Why Tolerate A Lagging Site? 10 Speed-Up Tips For Joomlaby QArea Expert on October 13, 2014
Why Does Speed Matter?
If you have a Joomla-powered website that is currently slow, you should consider a couple reasons why it’s bad for you. First, users just hate long loading time and quit after 2 seconds of waiting. Second, Google takes your site speed in account for search ranking. That must be enough for you to start fixing your speed problems, isn’t it?
Can I Fix That?
Luckily, improving the speed of Joomla development services and products isn’t very difficult. While you can sometimes hear that Joomla is basically slow, that’s not the reason for your site lagging actually. What usually is is bad hosting companies or incorrect setup. You can fix both especially when you know where exactly to look.
10 Steps To High Performance With Joomla:
Before you start doing anything, measure your current speed using tools like Google Pagespeed Insights, GT-Metrix or Webpagetest.org. Now that you’re ready to optimize, back up and go ahead!
- Choose the right web host
A proper host is crucial for performance when you’re into Joomla services development. Even with an optimized site, a bad host may screw up all the efforts in the end. To make an informed choice of host, you may want to read reviews and forums. Free hosts are better to be avoided as after some time with them you’re going to feel on yourself why they were for free. It’s also useful to compare dedicated and shared hosting packages. While dedicated ones are normally faster, they come more expensive.
- Leverage the Joomla cache
Don’t forget to clear your cache after every improvement to the site you’ve done or else your users are going to get the old information. Joomla serves cache of three types: page views, module views and component views. You can set the one which better suits your needs. While page views are cached only via the System-Cache plugin, the two latter are set by selecting “Conservative” in the Global Configuration window. Beware of possible cache issues with dynamic pages such as captchas, contact forms, etc. There are also a few extensions which can help you solve such issues, including Cache Control and JotCache.
- Use Gzip
On your Server tab in Global Configuration you’ll find the Gzip Page Compression setting. When it’s turned on, the pages are compressed into a zip file, then sent to your PC’s browser and unpacked there. All browsers except some really old IE versions support it and it’s usually safe to be turned on.
- Remove unnecessary extensions
You should also be wise while picking extensions for your site since some of them can have an unexpected effect on website performance. You should be especially careful with social media scripts such as counters for tweets and likes, large sliders, image shows, Google Webfonts, Google Analytics and other scripts. If you really need those, at least consider their off-loading to some other pages than your home page.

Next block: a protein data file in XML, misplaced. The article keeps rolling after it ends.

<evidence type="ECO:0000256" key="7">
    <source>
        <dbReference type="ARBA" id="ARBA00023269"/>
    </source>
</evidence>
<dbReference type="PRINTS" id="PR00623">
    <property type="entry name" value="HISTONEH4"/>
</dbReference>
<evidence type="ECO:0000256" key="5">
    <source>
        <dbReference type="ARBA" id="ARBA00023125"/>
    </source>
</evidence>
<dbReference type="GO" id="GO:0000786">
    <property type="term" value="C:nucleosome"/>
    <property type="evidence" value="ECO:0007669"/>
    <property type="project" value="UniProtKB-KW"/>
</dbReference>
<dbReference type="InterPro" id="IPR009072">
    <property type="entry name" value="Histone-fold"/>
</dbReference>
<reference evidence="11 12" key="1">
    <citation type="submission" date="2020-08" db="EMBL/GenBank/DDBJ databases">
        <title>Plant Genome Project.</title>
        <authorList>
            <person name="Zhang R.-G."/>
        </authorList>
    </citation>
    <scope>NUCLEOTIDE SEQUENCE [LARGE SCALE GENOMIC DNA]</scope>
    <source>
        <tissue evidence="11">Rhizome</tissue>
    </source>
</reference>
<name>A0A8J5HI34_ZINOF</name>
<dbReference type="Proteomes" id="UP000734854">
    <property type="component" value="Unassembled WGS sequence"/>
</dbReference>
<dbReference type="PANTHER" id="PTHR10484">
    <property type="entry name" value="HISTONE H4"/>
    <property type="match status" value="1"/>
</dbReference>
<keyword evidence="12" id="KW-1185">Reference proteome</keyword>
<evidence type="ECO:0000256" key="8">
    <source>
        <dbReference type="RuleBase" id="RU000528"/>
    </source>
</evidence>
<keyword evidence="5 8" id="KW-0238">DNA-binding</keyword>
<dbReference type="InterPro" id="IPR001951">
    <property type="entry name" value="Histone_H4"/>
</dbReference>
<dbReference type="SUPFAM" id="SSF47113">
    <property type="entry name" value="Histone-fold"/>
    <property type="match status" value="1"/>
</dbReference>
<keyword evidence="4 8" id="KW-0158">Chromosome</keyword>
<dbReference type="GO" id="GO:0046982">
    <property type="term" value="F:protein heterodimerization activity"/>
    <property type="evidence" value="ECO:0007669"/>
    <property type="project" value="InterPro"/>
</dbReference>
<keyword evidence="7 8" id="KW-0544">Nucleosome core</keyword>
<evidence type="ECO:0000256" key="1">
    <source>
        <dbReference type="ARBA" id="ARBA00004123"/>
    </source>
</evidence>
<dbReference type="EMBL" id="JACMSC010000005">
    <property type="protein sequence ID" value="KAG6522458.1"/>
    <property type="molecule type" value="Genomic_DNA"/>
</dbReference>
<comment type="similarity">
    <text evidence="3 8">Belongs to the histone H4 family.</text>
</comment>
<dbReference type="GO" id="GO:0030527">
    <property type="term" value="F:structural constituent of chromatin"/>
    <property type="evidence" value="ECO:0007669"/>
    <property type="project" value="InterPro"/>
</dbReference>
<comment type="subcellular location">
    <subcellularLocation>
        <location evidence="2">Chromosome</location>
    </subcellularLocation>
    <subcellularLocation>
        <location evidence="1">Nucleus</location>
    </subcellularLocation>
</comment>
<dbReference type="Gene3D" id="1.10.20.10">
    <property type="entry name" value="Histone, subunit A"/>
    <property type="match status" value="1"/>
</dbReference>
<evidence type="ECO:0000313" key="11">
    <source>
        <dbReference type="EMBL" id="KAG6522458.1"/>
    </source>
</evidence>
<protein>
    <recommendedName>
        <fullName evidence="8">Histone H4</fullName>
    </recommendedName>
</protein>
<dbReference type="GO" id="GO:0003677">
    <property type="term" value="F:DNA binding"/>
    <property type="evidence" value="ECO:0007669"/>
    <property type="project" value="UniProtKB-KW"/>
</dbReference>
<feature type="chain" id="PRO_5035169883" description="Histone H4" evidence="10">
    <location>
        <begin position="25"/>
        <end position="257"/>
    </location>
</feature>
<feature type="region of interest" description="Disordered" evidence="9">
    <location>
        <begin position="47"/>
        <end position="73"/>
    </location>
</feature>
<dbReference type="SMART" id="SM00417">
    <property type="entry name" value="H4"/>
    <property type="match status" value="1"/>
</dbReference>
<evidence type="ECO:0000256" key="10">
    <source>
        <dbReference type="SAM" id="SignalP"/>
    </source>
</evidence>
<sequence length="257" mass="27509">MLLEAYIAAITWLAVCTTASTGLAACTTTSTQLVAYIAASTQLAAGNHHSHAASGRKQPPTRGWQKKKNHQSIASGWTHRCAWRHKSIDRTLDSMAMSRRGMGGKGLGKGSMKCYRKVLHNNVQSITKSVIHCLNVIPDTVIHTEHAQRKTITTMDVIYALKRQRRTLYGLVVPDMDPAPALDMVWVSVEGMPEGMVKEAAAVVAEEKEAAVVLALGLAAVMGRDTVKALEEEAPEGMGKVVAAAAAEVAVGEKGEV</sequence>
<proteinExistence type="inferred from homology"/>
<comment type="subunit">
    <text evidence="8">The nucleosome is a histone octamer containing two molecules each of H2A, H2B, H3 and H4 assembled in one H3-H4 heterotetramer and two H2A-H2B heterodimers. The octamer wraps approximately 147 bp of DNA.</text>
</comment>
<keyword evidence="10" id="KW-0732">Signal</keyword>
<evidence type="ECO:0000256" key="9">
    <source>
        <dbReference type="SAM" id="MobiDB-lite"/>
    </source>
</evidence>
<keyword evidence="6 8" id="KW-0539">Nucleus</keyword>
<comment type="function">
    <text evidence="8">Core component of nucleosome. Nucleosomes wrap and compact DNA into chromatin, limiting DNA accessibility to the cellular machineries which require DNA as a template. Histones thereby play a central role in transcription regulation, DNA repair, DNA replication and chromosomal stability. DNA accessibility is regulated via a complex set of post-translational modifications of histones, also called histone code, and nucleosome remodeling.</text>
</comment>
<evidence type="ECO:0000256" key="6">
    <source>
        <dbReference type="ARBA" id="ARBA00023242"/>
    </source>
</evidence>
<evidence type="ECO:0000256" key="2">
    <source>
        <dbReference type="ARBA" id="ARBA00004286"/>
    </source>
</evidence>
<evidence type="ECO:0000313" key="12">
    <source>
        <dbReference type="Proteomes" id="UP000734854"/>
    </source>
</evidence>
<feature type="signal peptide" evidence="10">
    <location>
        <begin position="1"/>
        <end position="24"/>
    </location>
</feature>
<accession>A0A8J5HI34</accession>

- Try caching in .htaccess
By renaming a htaccess.txt file into .htaccess, it’s possible to add in it some code to stop your browser from requesting certain image types from server provided they are already on your PC. Since images often make up a great part of web pages, this could save you bandwidth significantly.
- Optimize images
As you know, images are accountable for more Kbs of your page than the rest of the elements, so optimizing them is an essential step to high performance. First, make you are using only correctly-sized images. Second, use compression tools to further reduce your images’ size by stripping unnecessary data you may’ve not even known of. The helping tools for you include TinyPNG.com, Smush.it, PNGGauntlet, RIOT and others.
- Install a CDN
Usage of a content delivery network allows you to serve your static files not from your web host’s location, but from your CDN provider’s global servers network. The advantage of such a systems is that users located far away from your server will receive the files from the location which is the nearest to them. This only doesn’t include the HTML code containing some frequently changing content.
Though seemingly complicated, this is not very expensive and quite easily implemented. This trick is good both for globally operating sites and sites in some large countries.
- Use speed optimization extensions
Another good helper for speeding up a site is a range of available specialized extensions. Must-have ones are JBetolo, Yireo ScriptMerge, JCH-Optimize and aeSecure. These especially address many issues described in the previous step and under the Advanced tab you can often find some extra useful options.
- Make it mobile-friendly
Fast performance of your site on a desktop doesn’t always mean it works on mobile devices just as well. Those who have tried checking the site speed with Google Pagespeed, must’ve seen it separate Mobile performance tab. It appears, despite the improved techniques such as 4G, a site may still not load as fast as expected.
The key solution here should be loading only what is really necessary. The hidden-phone or hidden-tablet classes for hiding stuff don’t really decrease the needed bandwidth. One chance is implementing user-agent detection for checking whether it’s a mobile device rather than just a resized window of the browser. Afer detected the mobile agent you may selectively disable some module positions. This is well implemented with the Advanced Module Manager by NoNumber.nl.
When you’re done optimizing, check your website speed once again and let us know if these tips helped you!